During my college years in the ’70s, we made a point of finishing on time. In fact, a Bachelor degree was often referred to as a “four-year degree.”

Only a slacker would drag things out much longer, eliciting the explanation that “he crammed four years of college into seven years.”

Even going to summer school could cause whispers about failing or dropping a tough class, or lazily taking less than a full load.

During the ’80s, while I was doing campus ministry, things really changed. Completing a degree in four years sans summers became rarer. Dropping classes — for whatever reason — became routine.

Graduation dates became goals or estimates, not deadlines. But not all of this shift had to do with students.

Some academic degrees simply could not be completed in the “normal” four-year undergraduate period. And the scheduling of required classes, as well as internships or co-ops, could mess with the completion dates too.

The primary factor for my own commitment to completing my degree “on time” had to do with money. Paying for an additional term was out of the question.

So I was intrigued by a press release received yesterday in which Mercer University announced a “four-year graduation guarantee.” It’s stated purpose is to help more undergraduates finish on time, therefore reducing costs to them and their families.

“Trends over the past decade indicate that college students are increasingly failing to graduate within four years,” the release noted. “Nationally, the average time from matriculation to graduation now exceeds five years, with only 37 percent of students graduating in four years.”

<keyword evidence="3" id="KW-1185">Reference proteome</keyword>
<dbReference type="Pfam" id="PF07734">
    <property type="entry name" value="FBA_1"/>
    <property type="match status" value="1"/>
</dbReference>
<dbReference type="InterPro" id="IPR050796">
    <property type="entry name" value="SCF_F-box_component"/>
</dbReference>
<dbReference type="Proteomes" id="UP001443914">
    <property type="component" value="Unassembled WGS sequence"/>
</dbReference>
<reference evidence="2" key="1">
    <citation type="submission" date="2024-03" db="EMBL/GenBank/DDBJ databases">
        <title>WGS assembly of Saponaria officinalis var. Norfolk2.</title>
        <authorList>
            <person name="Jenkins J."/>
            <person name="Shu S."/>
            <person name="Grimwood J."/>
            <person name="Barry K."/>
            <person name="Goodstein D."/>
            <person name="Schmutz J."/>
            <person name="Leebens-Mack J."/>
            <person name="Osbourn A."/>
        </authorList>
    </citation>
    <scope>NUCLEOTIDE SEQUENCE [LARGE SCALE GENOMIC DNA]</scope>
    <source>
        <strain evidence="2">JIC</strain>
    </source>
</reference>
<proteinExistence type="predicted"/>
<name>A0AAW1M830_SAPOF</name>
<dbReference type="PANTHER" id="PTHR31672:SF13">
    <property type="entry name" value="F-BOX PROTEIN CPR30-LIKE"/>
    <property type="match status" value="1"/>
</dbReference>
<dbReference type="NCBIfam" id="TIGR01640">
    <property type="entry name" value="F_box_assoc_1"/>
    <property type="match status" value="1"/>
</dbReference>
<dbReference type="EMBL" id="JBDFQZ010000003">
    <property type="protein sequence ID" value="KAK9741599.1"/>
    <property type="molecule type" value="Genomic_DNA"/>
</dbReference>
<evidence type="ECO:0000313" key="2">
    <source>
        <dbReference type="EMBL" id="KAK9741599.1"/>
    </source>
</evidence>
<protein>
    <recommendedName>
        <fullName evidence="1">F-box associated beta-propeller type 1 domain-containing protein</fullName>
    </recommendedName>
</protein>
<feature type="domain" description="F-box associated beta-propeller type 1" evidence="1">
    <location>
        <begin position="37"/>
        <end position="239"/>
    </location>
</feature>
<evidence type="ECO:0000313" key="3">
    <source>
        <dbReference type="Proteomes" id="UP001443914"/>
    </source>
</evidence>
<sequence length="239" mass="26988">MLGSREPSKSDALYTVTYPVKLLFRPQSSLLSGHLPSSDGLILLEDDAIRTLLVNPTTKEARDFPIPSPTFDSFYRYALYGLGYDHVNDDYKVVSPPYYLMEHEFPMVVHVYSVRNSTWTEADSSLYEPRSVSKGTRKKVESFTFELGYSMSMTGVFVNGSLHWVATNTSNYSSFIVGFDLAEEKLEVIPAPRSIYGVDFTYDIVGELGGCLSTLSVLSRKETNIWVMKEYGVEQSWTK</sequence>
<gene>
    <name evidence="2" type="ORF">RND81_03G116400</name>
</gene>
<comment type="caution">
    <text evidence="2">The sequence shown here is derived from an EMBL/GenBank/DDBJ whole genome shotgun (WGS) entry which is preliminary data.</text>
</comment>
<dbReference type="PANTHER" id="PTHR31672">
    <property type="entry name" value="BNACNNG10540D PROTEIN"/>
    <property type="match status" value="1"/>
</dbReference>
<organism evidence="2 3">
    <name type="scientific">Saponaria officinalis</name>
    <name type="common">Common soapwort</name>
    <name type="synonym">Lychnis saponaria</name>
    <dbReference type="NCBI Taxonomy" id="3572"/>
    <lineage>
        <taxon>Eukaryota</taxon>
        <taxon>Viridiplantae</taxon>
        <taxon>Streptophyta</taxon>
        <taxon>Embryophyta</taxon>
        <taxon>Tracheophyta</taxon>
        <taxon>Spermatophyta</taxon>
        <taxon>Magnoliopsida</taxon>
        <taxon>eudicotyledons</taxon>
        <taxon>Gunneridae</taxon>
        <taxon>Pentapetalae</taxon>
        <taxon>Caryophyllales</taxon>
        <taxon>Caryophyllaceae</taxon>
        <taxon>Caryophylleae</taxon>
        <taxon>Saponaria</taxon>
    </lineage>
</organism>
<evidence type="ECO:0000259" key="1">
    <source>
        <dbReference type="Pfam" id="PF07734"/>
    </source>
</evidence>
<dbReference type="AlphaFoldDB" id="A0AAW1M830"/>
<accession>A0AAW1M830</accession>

Wow. Just over one-third of undergraduate students finish in four years? I can’t believe the shift is that great.

Imagine the additional cost of an extended undergraduate degree with tuition, books, housing and everything added in. Plus the person does not get to graduate school or the work force as soon as before.

Mercer’s vice president for enrollment management, Brian Dalton, said: “The Mercer Four-Year Pledge … is designed to encourage students to be intentional and responsible in successfully pursuing an undergraduate degree within four years of matriculation — and it encourages the University to be a responsible partner in working with students to achieve this desired outcome.”

Specifically, the “pledge” states that: “Beginning with the freshman class of 2009, students who do their work, pass their classes, and follow the advice of faculty advisers will graduate within four years.”

If these conditions are met, yet more time is required, the university will provide the additional required class(es) at no cost to the student.

Mercer claims to be just “one of only a handful of universities in the country to offer such a guarantee.” To make it work, new technology is being employed to better monitor the student’s progress toward graduation.

That’s interesting since I don’t recall any significant technology at play in our academic journeys of the ’70s. We simply charted our course — with the help of a catalog and a faculty adviser — and ran to the end.

However, there is nothing magic about the time frame for completing undergraduate education. But it will be interesting to see if such “guarantees” expand and if a shift occurs — leading to four-year degrees once again being completed in four years.

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